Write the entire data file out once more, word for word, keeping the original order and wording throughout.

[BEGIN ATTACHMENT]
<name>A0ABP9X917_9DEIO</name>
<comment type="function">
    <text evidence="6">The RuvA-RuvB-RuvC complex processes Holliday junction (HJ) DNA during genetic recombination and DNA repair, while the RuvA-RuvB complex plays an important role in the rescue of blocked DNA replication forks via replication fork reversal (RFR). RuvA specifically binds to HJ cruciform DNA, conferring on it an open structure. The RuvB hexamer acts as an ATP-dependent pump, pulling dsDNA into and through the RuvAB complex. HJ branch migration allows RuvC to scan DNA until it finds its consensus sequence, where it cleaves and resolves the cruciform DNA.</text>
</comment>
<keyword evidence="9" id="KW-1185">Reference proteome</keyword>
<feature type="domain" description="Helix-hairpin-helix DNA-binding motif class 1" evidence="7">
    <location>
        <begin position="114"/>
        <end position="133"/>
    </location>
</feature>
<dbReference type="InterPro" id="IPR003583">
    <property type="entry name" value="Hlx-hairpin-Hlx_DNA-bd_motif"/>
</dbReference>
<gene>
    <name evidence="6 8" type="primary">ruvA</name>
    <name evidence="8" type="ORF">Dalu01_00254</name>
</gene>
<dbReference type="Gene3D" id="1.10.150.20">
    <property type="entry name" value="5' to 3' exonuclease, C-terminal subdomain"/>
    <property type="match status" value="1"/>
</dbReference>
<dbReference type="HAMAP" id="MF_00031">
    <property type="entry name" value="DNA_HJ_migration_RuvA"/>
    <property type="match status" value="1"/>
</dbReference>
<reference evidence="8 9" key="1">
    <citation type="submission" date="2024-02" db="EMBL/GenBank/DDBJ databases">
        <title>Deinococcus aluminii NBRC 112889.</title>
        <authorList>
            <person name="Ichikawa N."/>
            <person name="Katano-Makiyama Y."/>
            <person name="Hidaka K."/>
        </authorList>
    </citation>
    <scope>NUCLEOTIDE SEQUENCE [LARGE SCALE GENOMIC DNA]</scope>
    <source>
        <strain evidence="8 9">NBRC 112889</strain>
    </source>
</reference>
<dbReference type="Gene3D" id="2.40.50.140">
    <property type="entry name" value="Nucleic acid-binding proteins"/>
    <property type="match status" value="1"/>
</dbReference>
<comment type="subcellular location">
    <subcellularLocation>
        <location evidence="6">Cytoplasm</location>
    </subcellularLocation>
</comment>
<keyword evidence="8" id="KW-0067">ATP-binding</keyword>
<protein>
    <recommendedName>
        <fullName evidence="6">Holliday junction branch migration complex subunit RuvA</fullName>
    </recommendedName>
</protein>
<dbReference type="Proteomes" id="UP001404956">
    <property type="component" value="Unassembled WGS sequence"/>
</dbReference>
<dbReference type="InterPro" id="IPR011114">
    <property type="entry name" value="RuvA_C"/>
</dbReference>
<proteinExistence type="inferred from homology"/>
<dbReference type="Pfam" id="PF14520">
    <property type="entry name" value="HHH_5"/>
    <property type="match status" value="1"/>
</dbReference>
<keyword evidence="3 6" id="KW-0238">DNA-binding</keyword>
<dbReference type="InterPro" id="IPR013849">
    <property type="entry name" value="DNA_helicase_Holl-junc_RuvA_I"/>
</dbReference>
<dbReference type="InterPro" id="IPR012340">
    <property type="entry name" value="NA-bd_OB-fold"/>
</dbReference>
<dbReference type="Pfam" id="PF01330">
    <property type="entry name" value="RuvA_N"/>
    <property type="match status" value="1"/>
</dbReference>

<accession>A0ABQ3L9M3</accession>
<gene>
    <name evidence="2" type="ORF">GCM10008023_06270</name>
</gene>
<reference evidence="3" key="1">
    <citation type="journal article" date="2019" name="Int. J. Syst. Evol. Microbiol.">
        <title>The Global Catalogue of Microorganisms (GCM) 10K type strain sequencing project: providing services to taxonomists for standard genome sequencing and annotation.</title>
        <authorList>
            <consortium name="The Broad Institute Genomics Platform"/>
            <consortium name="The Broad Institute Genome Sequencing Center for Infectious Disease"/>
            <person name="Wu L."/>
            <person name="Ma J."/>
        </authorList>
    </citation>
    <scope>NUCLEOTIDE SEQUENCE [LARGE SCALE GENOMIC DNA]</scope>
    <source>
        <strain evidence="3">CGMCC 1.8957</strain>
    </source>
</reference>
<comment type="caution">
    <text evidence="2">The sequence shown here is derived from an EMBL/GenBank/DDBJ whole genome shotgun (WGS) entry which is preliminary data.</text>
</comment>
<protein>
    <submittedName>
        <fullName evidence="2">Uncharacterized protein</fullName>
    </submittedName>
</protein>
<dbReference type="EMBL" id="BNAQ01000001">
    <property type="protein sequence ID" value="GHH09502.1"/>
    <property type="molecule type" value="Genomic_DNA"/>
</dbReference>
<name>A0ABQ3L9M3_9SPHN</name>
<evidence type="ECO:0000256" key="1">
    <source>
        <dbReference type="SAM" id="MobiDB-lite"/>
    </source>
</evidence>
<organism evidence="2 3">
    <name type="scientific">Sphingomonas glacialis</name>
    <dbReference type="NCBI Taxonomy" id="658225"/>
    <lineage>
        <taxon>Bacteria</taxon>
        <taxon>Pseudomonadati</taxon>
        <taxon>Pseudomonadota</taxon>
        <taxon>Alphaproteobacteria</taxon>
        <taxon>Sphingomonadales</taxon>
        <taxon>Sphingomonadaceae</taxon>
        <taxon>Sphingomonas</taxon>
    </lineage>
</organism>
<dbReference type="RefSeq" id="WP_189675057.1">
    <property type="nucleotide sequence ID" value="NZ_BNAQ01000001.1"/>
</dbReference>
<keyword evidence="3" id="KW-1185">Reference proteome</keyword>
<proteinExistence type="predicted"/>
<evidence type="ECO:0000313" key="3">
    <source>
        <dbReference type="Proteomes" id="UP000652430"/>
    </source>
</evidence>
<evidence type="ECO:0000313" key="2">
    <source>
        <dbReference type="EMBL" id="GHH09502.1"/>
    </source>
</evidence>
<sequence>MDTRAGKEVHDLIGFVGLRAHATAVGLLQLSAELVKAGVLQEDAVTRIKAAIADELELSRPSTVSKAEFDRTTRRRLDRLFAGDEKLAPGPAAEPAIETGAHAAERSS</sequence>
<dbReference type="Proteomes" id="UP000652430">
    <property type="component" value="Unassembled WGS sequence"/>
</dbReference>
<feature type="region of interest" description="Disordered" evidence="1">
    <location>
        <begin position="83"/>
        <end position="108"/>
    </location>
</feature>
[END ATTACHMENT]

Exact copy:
<name>A0ABP9X917_9DEIO</name>
<comment type="function">
    <text evidence="6">The RuvA-RuvB-RuvC complex processes Holliday junction (HJ) DNA during genetic recombination and DNA repair, while the RuvA-RuvB complex plays an important role in the rescue of blocked DNA replication forks via replication fork reversal (RFR). RuvA specifically binds to HJ cruciform DNA, conferring on it an open structure. The RuvB hexamer acts as an ATP-dependent pump, pulling dsDNA into and through the RuvAB complex. HJ branch migration allows RuvC to scan DNA until it finds its consensus sequence, where it cleaves and resolves the cruciform DNA.</text>
</comment>
<keyword evidence="9" id="KW-1185">Reference proteome</keyword>
<feature type="domain" description="Helix-hairpin-helix DNA-binding motif class 1" evidence="7">
    <location>
        <begin position="114"/>
        <end position="133"/>
    </location>
</feature>
<dbReference type="InterPro" id="IPR003583">
    <property type="entry name" value="Hlx-hairpin-Hlx_DNA-bd_motif"/>
</dbReference>
<gene>
    <name evidence="6 8" type="primary">ruvA</name>
    <name evidence="8" type="ORF">Dalu01_00254</name>
</gene>
<dbReference type="Gene3D" id="1.10.150.20">
    <property type="entry name" value="5' to 3' exonuclease, C-terminal subdomain"/>
    <property type="match status" value="1"/>
</dbReference>
<dbReference type="HAMAP" id="MF_00031">
    <property type="entry name" value="DNA_HJ_migration_RuvA"/>
    <property type="match status" value="1"/>
</dbReference>
<reference evidence="8 9" key="1">
    <citation type="submission" date="2024-02" db="EMBL/GenBank/DDBJ databases">
        <title>Deinococcus aluminii NBRC 112889.</title>
        <authorList>
            <person name="Ichikawa N."/>
            <person name="Katano-Makiyama Y."/>
            <person name="Hidaka K."/>
        </authorList>
    </citation>
    <scope>NUCLEOTIDE SEQUENCE [LARGE SCALE GENOMIC DNA]</scope>
    <source>
        <strain evidence="8 9">NBRC 112889</strain>
    </source>
</reference>
<dbReference type="Gene3D" id="2.40.50.140">
    <property type="entry name" value="Nucleic acid-binding proteins"/>
    <property type="match status" value="1"/>
</dbReference>
<comment type="subcellular location">
    <subcellularLocation>
        <location evidence="6">Cytoplasm</location>
    </subcellularLocation>
</comment>
<keyword evidence="8" id="KW-0067">ATP-binding</keyword>
<protein>
    <recommendedName>
        <fullName evidence="6">Holliday junction branch migration complex subunit RuvA</fullName>
    </recommendedName>
</protein>
<dbReference type="Proteomes" id="UP001404956">
    <property type="component" value="Unassembled WGS sequence"/>
</dbReference>
<dbReference type="InterPro" id="IPR011114">
    <property type="entry name" value="RuvA_C"/>
</dbReference>
<proteinExistence type="inferred from homology"/>
<dbReference type="Pfam" id="PF14520">
    <property type="entry name" value="HHH_5"/>
    <property type="match status" value="1"/>
</dbReference>
<keyword evidence="3 6" id="KW-0238">DNA-binding</keyword>
<dbReference type="InterPro" id="IPR013849">
    <property type="entry name" value="DNA_helicase_Holl-junc_RuvA_I"/>
</dbReference>
<dbReference type="InterPro" id="IPR012340">
    <property type="entry name" value="NA-bd_OB-fold"/>
</dbReference>
<dbReference type="Pfam" id="PF01330">
    <property type="entry name" value="RuvA_N"/>
    <property type="match status" value="1"/>
</dbReference>

<accession>A0ABQ3L9M3</accession>
<gene>
    <name evidence="2" type="ORF">GCM10008023_06270</name>
</gene>
<reference evidence="3" key="1">
    <citation type="journal article" date="2019" name="Int. J. Syst. Evol. Microbiol.">
        <title>The Global Catalogue of Microorganisms (GCM) 10K type strain sequencing project: providing services to taxonomists for standard genome sequencing and annotation.</title>
        <authorList>
            <consortium name="The Broad Institute Genomics Platform"/>
            <consortium name="The Broad Institute Genome Sequencing Center for Infectious Disease"/>
            <person name="Wu L."/>
            <person name="Ma J."/>
        </authorList>
    </citation>
    <scope>NUCLEOTIDE SEQUENCE [LARGE SCALE GENOMIC DNA]</scope>
    <source>
        <strain evidence="3">CGMCC 1.8957</strain>
    </source>
</reference>
<comment type="caution">
    <text evidence="2">The sequence shown here is derived from an EMBL/GenBank/DDBJ whole genome shotgun (WGS) entry which is preliminary data.</text>
</comment>
<protein>
    <submittedName>
        <fullName evidence="2">Uncharacterized protein</fullName>
    </submittedName>
</protein>
<dbReference type="EMBL" id="BNAQ01000001">
    <property type="protein sequence ID" value="GHH09502.1"/>
    <property type="molecule type" value="Genomic_DNA"/>
</dbReference>
<name>A0ABQ3L9M3_9SPHN</name>
<evidence type="ECO:0000256" key="1">
    <source>
        <dbReference type="SAM" id="MobiDB-lite"/>
    </source>
</evidence>
<organism evidence="2 3">
    <name type="scientific">Sphingomonas glacialis</name>
    <dbReference type="NCBI Taxonomy" id="658225"/>
    <lineage>
        <taxon>Bacteria</taxon>
        <taxon>Pseudomonadati</taxon>
        <taxon>Pseudomonadota</taxon>
        <taxon>Alphaproteobacteria</taxon>
        <taxon>Sphingomonadales</taxon>
        <taxon>Sphingomonadaceae</taxon>
        <taxon>Sphingomonas</taxon>
    </lineage>
</organism>
<dbReference type="RefSeq" id="WP_189675057.1">
    <property type="nucleotide sequence ID" value="NZ_BNAQ01000001.1"/>
</dbReference>
<keyword evidence="3" id="KW-1185">Reference proteome</keyword>
<proteinExistence type="predicted"/>
<evidence type="ECO:0000313" key="3">
    <source>
        <dbReference type="Proteomes" id="UP000652430"/>
    </source>
</evidence>
<evidence type="ECO:0000313" key="2">
    <source>
        <dbReference type="EMBL" id="GHH09502.1"/>
    </source>
</evidence>
<sequence>MDTRAGKEVHDLIGFVGLRAHATAVGLLQLSAELVKAGVLQEDAVTRIKAAIADELELSRPSTVSKAEFDRTTRRRLDRLFAGDEKLAPGPAAEPAIETGAHAAERSS</sequence>
<dbReference type="Proteomes" id="UP000652430">
    <property type="component" value="Unassembled WGS sequence"/>
</dbReference>
<feature type="region of interest" description="Disordered" evidence="1">
    <location>
        <begin position="83"/>
        <end position="108"/>
    </location>
</feature>